Publication Abstract

Proceedings-DFI-India 2016: 6th Conference on Deep Foundation Technologies for Infrastructure Development in India, (DFI)

Vertical Load Test on Drilled Shafts Installed in Glacially Derived Sediments
Ghada S. Ellithy, U.S. Army Engineer Research and Development Center, Vicksburg, MS, USA, and Robert C. Simpson, Loadtest, Atlanta, GA, USA

There are several methods for estimating the axial capacity of drilled shafts installed in coarse-grained soils. Most methods estimate the ultimate capacity for side friction and tip resistance. Design capacity is then calculated by applying a resistance factor to the ultimate capacity. In reality, however, ultimate resistance may not be mobilized except after a significant displacement that is not structurally tolerated in either compression or tension modes. A full- scale load test is the best way to obtain the load settlement curve for a drilled shaft, especially in soil formations where accurate estimation of soil frictional properties from a field investigation may be difficult. This paper presents the results of a static, axial, compressive bi-directional load test, using the Osterberg method (O-cell test). The test was designed so that the shaft above the O-cell would move up and the shaft below it would move down when loaded. At the start of the test the concrete around the O-cell is fractured generally on a plane near the bottom of the cell. The test was designed to validate the design capacity of drilled shafts embedded into the Vashon recessional outwash (Qvro), which is a glacially derived sediment consisting of thick deposits of cobbly sand and gravel relatively free of silt and clay found in the Seattle, WA area. The test shaft consisted of a 2.5- feet (0.75 m) diameter drilled shaft. The test shaft was installed to a depth of about 47 feet (14.3 m) into this formation. A maximum load of 437 kips (1.95 MN) was applied during the test, in each direction. The maximum load was attained at upward and downward displacements of less than 0.1 inch (2.5 mm), respectively.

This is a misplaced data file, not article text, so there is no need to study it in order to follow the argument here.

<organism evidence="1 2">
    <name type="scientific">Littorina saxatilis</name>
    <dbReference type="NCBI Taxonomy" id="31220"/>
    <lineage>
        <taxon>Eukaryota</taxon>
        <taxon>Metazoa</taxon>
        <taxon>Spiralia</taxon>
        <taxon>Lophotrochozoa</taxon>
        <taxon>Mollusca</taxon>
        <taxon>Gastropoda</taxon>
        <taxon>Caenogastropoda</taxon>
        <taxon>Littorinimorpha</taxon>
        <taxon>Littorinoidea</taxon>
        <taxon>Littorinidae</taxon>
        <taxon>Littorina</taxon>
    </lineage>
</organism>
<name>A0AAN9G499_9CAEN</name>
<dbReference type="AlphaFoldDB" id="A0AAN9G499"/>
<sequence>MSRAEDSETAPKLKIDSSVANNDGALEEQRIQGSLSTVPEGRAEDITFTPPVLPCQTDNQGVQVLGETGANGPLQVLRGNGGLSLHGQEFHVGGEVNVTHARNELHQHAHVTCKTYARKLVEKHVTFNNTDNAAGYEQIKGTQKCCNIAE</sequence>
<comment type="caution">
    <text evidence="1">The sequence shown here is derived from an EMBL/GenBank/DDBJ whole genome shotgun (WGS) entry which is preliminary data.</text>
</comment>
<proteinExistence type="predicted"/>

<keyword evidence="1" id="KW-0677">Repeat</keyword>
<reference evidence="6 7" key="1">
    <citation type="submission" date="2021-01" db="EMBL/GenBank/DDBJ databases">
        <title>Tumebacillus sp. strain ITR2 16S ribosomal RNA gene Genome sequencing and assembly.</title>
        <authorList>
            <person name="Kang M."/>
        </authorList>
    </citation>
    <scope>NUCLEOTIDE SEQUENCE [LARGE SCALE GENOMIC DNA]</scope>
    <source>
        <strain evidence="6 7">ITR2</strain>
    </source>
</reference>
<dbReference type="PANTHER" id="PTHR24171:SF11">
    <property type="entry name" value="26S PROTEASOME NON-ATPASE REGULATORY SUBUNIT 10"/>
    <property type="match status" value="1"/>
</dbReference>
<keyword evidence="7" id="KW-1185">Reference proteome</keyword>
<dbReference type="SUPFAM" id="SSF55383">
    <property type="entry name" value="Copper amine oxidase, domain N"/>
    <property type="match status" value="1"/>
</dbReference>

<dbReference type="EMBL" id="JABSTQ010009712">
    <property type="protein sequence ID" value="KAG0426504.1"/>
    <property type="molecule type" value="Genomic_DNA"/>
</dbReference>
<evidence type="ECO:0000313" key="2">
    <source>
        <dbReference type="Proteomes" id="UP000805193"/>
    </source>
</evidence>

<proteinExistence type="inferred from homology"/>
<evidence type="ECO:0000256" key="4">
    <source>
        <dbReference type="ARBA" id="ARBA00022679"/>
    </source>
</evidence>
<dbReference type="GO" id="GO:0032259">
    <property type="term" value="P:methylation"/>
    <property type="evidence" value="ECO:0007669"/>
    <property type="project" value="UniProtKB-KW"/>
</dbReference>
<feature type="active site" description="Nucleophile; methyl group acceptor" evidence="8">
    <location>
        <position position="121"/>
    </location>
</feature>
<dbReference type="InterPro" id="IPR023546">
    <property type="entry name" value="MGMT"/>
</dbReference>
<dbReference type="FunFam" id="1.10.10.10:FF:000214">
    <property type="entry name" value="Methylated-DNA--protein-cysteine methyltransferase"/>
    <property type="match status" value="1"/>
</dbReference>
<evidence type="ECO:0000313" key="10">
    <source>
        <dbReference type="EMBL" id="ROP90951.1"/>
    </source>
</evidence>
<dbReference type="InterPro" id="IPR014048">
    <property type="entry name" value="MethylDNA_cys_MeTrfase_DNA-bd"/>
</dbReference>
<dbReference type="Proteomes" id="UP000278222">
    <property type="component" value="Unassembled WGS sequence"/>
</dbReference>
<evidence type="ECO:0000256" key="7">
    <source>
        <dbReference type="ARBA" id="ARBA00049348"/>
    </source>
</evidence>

article #2226; publication #1020 (INDIA-2016)